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-   -   Removing paint from baseboard and trim (http://www.diychatroom.com/f4/removing-paint-baseboard-trim-38576/)

tripower 02-17-2009 08:29 PM

Removing paint from baseboard and trim
 
I have some trim which is in good shape but has accumulated a lot of paint over the years. What is the best way to deal with this?

1. Use chemical stripper to remove the paint
2. Use a heat gun to remove the paint
3. Replace the trim altogether

DGideon 02-17-2009 08:46 PM

removing paint
 
Is the trim just spattered on top? Goof-off works pretty well but, you might loose some stain. You can actually use a product called ZAR wood stain after you remove the paint and brush the stain over the trim, let it set for a few minutes and with a soft white china brush, dry brush the stain and I think you will be supprised. After the stain dries top coat it with a poly or varnish.

Scuba_Dave 02-17-2009 08:56 PM

I used a heat gun on mine
It peeled off pretty quickly due to the layers

rh8868 02-20-2009 02:19 PM

Chemically
 
3 Attachment(s)
I came across a product called Peel Away on the forum here. http://www.diychatroom.com/f4/removi...mically-34624/
It worked wonders on brick and I know the company makes a version for wood also. I actually tried some of the Peel Away 1 on my trim and it worked great. BUT! I have not tried to prime and paint it yet, so surely do your homework and read the instructions. It requires a small amount of scraping and a lot of wiping with a sponge, but easier than sanding I'd say. A bit difficult to get into little detailed areas though as with any method. The chemical may be pretty rough on any stain under the layers, but I plan on priming and painting again anyway, just looking for a like new smooth finish without the globs. Good Luck!

PS. What are you doing to the trim afterwards? Paint, stain, not sure?

slickshift 02-20-2009 05:52 PM

Quote:

Originally Posted by tripower (Post 232036)
I have some trim which is in good shape but has accumulated a lot of paint over the years. What is the best way to deal with this?

#3
Replace the trim
Heat gun might work...if you are lucky
DIY stripping is marginal at best, and the best way to strip is to remove
Whether you strip and sand it yourself, or have it done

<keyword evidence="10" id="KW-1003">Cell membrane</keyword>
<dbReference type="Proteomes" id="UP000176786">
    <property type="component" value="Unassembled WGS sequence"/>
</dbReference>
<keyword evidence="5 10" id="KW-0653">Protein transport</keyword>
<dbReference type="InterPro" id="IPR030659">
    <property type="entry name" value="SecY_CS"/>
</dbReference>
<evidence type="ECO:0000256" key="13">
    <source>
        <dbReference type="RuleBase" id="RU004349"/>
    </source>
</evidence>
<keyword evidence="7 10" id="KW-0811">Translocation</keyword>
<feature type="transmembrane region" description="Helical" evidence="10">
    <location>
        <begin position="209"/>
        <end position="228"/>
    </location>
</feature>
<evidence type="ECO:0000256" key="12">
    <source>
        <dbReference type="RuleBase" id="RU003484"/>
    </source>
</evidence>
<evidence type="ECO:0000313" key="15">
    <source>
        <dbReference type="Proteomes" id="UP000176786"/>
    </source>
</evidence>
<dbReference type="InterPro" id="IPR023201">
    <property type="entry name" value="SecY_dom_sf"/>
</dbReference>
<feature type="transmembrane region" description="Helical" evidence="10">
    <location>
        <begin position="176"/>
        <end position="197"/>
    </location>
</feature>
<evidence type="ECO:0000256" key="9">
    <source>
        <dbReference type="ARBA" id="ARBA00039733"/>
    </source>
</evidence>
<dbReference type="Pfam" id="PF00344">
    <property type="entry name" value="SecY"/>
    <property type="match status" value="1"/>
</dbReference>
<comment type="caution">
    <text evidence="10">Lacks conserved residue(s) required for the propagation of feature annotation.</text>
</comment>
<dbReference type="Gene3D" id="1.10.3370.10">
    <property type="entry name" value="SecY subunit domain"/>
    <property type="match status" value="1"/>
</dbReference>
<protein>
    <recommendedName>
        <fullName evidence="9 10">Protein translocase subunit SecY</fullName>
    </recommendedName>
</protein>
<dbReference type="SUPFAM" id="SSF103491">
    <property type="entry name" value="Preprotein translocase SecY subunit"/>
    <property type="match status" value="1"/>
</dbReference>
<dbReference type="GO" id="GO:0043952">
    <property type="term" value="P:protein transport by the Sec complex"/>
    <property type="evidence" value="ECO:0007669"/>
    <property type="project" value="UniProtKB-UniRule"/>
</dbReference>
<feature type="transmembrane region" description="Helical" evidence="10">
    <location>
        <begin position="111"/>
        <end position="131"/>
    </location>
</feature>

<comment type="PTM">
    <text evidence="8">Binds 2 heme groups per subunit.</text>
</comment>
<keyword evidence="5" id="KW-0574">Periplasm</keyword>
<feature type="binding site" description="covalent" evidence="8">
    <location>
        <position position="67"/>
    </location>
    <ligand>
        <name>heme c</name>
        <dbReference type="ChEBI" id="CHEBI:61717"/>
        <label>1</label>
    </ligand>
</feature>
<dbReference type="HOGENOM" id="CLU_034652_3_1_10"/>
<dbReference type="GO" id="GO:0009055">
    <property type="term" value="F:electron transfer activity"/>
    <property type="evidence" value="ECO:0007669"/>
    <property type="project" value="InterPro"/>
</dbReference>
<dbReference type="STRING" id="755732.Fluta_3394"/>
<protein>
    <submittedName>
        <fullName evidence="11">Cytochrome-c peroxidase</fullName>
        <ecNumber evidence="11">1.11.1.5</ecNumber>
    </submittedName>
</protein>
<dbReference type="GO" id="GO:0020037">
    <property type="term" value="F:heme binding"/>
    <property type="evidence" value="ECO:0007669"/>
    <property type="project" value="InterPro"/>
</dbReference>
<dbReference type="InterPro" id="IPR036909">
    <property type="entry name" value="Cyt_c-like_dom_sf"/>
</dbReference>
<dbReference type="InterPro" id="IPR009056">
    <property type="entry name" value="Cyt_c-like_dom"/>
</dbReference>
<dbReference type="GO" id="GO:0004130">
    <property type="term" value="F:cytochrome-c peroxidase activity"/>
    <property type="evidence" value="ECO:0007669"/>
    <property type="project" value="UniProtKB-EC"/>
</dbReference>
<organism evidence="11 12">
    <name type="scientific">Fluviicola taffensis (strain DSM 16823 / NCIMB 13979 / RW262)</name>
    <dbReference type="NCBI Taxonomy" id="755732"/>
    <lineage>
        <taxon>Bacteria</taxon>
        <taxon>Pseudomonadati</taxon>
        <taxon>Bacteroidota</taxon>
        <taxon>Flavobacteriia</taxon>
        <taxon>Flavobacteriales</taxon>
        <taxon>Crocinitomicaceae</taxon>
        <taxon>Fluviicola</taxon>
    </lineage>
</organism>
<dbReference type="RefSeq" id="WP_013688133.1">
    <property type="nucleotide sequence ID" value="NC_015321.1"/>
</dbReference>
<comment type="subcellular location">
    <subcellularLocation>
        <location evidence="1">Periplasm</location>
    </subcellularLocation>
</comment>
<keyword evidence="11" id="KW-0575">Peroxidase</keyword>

-and as that mean re-install, and either new or stripped trim would need primer and two coats, you may be getting the idea of labor involved by now

Unless the trim is of remarkable value (and it could easily be if it's replacement must be custom milled), labor-wise it's replace the trim all the way

Of course, there is the off-chance an off the shelf stripper may work great
But that is a slim chance...most likely even if it works it'll need mechanical removal (sanding) that would best be done with the trim removed

Not actually looking at the project (is the trim stained/painted/poly'd/painted?), and not knowing what your intentions are (if you want to repaint old painted trim with goobs all over it, perhaps a nice power sanding to smooth the drips and a high build underbody might work), I'd have to say for the most of my clients in your situation (assuming: non-painted wood trim with lots of paint goobers on it), replacement is the best (labor vs material) option

bjbatlanta 02-23-2009 02:34 PM

Trim is pretty inexpensive compared to the many, many hours you MAY be in for stripping paint...........
I'd have to agree with "Slick". I tore all of mine out and replaced it.

skymaster 02-23-2009 03:47 PM

Tripower: DO NOT rip and toss that trim yet. That is to Old "sanitary casing and back banding AND fron the pics you may just have a house full of very very expensive Chestnut! Find a place , maybe inside of a closet, carefully remove some and take it to a refinishing shop, have them strip it and identify the wood. If indeed it is Chestnut then the easiest way is to carefully remove the trim have it professionally stripped then put it back on in it natural beauty! The trim is 2 pcs; the raised outside edge or back banding is an "L" shaped pc that is nailed onto the 3 1/2" flat trim. There is a special prybar I believe "Shark" is one brand which has a very wide,super thin blade just for removing trim.http://www.sharkcorp.com/Sharkgrip/NailPullers.html

bjbatlanta 02-23-2009 04:14 PM

Good call there "Sky". Hadn't really considered the possibilities of having some "unique" woodwork that might be well worth the trouble and expense of restoring! I guess I may be too quick to take the easiest/less expensive route at times.

skymaster 02-23-2009 06:12 PM

Bj: Sadly this happens way too often. The color and grain of that wood screams chestnut or maybe mahogany.

Tri: one very important item, lets presume the trim is worth keeping, WHEN YOU REMOVE IT FROM A PARTICULAR DOOR FRAME FIND A WAY TO MARK ALL PCS SO U PUT THEM BACK TO THE SAME PLACE THEY CAME FROM. Same with the hardware, YES I know it is alot of work and detail however remember this Chestnut and real mahogony are all but extinct. This is non replaceable at any cost.

bjbatlanta 02-23-2009 06:17 PM

And a cabinet maker would know quality wood at a glance........ Hey even the pros learn a few things here!

tripower 02-23-2009 07:01 PM

Quote:

Originally Posted by skymaster (Post 235493)
Tripower: DO NOT rip and toss that trim yet. That is to Old "sanitary casing and back banding AND fron the pics you may just have a house full of very very expensive Chestnut!

Not my pics.... My trim is quite ordinary.

bjbatlanta 02-23-2009 07:08 PM

Oh yeah, I see that now, but a good point anyway......

skymaster 02-24-2009 12:02 PM

OK Tri thought it was yours. Guess it is BJ's? then. :) I trust you know how to get those hinge pins out :}


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